Greek Sculpture: Its Spirit and Principles

By Edmund Von Mach | Go to book overview

CHAPTER XI
MATERIAL, TECHNIQUE, DESTRUCTIVE FORCES, EARLY IGNORANCE, AND SOURCES OF KNOWLEDGE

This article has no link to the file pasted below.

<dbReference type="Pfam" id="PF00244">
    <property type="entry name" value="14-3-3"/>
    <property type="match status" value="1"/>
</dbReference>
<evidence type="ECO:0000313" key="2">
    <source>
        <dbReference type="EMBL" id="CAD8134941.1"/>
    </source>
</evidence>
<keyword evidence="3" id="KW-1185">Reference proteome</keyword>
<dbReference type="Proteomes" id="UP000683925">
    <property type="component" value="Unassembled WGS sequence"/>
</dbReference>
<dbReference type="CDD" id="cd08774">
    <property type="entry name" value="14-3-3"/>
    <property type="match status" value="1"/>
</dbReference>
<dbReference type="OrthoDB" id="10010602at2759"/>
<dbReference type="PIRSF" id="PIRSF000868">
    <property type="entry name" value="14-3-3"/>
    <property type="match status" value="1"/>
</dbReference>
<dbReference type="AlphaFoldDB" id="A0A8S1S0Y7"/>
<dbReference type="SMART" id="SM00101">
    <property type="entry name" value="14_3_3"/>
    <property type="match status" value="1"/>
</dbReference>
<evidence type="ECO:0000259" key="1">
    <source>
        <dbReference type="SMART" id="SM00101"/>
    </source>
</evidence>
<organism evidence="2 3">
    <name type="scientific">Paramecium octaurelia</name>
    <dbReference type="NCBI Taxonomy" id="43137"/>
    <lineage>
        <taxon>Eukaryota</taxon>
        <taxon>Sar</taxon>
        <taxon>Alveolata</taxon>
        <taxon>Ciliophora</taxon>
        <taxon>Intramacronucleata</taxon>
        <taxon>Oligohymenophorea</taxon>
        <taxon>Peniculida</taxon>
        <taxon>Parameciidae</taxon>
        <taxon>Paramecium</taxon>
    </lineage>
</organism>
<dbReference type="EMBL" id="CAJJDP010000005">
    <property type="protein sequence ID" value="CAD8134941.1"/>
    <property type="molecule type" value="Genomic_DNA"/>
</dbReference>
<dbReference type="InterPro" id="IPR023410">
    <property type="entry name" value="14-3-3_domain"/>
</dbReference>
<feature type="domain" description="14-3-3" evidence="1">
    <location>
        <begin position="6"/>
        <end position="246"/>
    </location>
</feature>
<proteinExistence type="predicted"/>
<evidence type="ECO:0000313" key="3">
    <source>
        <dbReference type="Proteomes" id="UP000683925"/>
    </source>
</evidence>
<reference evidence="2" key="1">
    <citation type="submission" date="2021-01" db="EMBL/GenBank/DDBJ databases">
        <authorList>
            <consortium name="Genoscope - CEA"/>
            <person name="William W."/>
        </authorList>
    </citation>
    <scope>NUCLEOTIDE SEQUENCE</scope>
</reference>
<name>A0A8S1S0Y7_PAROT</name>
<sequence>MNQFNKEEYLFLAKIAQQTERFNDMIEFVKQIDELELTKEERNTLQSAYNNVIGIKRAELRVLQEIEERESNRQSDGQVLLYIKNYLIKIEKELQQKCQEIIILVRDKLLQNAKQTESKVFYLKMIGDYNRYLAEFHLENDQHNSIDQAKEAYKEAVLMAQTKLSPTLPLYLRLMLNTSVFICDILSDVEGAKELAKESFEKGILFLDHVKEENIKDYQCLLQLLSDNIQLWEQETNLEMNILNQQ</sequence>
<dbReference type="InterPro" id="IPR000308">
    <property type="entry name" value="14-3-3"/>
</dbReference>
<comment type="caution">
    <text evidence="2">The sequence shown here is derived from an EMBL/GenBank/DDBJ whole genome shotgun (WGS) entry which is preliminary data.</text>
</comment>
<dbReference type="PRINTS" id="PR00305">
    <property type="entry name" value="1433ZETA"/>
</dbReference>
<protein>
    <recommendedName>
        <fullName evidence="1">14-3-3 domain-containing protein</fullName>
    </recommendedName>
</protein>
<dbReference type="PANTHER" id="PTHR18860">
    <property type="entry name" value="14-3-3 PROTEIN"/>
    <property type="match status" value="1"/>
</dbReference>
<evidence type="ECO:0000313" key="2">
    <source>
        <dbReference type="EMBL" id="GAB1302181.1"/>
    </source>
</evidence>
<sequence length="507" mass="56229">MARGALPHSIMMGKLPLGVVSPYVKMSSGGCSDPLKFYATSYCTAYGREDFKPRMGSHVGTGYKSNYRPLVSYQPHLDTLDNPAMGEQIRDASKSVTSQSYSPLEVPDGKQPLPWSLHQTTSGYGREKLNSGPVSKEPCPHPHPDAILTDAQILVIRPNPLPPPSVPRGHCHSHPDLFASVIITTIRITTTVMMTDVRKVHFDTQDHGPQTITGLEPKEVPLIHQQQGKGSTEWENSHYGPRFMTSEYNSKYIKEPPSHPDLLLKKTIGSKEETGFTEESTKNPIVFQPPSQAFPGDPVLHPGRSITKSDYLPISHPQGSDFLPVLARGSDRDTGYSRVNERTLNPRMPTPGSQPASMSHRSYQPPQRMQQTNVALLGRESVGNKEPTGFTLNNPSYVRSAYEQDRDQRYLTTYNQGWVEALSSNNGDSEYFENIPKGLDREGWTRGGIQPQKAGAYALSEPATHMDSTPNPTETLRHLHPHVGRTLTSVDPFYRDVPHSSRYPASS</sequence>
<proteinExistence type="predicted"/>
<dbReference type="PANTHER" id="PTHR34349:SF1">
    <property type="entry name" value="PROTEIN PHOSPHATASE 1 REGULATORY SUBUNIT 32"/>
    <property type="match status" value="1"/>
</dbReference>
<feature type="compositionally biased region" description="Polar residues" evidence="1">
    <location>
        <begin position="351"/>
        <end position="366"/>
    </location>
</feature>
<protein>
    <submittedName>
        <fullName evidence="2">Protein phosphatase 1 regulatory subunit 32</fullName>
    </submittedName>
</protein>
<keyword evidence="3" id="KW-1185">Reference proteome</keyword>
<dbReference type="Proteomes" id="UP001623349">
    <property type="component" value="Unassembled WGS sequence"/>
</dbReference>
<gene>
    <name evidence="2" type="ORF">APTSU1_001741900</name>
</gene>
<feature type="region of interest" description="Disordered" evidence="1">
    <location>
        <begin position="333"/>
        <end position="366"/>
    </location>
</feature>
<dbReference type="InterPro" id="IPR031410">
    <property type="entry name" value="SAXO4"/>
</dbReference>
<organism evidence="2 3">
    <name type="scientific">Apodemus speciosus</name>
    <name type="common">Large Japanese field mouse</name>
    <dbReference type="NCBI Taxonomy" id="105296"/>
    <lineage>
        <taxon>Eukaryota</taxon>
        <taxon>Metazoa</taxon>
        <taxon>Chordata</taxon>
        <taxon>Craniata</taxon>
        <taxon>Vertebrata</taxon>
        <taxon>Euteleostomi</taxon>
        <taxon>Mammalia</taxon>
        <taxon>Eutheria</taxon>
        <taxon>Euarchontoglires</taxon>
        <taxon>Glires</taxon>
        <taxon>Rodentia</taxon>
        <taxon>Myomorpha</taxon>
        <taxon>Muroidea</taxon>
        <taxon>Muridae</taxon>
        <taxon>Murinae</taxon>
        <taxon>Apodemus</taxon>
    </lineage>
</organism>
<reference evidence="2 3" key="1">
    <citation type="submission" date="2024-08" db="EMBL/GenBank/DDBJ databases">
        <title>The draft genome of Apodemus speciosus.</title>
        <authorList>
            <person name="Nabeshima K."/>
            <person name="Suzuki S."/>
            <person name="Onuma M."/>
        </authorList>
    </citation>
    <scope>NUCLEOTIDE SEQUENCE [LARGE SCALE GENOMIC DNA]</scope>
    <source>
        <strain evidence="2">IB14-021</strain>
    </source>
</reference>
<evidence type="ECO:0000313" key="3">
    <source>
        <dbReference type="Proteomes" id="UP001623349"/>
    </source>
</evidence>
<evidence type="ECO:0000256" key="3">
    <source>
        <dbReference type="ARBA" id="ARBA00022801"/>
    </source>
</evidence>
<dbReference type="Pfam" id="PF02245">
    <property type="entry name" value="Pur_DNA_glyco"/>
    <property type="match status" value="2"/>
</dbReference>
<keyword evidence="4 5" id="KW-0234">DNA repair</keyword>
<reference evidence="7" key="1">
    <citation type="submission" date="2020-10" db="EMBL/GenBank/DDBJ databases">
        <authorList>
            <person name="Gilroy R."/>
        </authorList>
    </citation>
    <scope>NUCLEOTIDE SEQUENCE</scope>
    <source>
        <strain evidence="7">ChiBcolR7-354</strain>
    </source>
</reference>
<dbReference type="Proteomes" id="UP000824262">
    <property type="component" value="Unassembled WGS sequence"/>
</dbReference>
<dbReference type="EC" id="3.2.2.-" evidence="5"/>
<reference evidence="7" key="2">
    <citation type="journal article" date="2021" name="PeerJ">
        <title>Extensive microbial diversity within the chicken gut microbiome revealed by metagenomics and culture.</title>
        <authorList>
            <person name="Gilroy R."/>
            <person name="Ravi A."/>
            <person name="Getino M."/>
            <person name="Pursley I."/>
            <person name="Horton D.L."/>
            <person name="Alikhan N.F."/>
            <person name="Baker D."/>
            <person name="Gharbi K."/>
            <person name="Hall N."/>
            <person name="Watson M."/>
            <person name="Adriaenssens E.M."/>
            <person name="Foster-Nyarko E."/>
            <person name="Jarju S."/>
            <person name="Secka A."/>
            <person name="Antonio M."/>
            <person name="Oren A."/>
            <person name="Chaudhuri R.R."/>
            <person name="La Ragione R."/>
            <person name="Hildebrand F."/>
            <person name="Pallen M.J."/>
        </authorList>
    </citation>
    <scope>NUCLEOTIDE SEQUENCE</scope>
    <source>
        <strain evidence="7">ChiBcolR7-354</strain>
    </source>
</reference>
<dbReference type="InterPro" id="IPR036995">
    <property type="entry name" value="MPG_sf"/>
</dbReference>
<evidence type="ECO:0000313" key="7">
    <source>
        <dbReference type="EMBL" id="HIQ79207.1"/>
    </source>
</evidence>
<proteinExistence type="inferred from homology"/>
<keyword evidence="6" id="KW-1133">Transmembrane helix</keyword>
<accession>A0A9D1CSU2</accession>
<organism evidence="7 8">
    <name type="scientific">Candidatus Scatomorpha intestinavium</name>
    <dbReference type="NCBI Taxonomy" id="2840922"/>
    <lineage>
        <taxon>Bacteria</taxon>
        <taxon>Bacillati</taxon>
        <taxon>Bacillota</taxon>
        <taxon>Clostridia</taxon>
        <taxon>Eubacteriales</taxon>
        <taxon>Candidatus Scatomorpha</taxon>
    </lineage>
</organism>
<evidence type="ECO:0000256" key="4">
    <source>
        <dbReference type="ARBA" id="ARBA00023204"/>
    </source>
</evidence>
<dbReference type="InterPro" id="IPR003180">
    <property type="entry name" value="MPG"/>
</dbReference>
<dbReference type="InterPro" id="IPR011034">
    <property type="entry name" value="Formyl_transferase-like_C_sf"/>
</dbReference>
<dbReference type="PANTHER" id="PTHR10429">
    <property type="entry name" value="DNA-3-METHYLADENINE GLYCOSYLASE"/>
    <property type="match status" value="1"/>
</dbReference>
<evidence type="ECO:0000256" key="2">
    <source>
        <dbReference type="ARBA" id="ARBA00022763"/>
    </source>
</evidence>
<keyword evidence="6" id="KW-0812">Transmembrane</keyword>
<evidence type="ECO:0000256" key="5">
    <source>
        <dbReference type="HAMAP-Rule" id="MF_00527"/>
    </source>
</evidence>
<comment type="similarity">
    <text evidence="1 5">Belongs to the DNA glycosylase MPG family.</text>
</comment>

The material of Greek sculpture was largely either bronze or stone. It is now well known that in later years bronze was far more extensively used than marble; but in the beginning the Greeks probably turned more readily to stone, and in the very beginning, perhaps, to wood. The Greek climate is less clement than the Egyptian, so that no wood sculptures have been preserved. On the mainland of Greece and especially in Athens the artists used soft local stones, "tufa" or "poros," which were easily carved and offered few obstacles to the unskilled hand. Later a harder stone, generally marble, was used. Parian and Naxian marble were the first to enjoy general popularity, until they were largely superseded in the fifth century by the Pentelic marble, at least for Athenian use. The neighboring Mt. Hymettos, also near Athens, offered another very acceptable but somewhat bluish marble. In whiteness none of the Greek marbles can compare with the beautiful product from Carrara, which was not known to the ancients before Roman imperial times.

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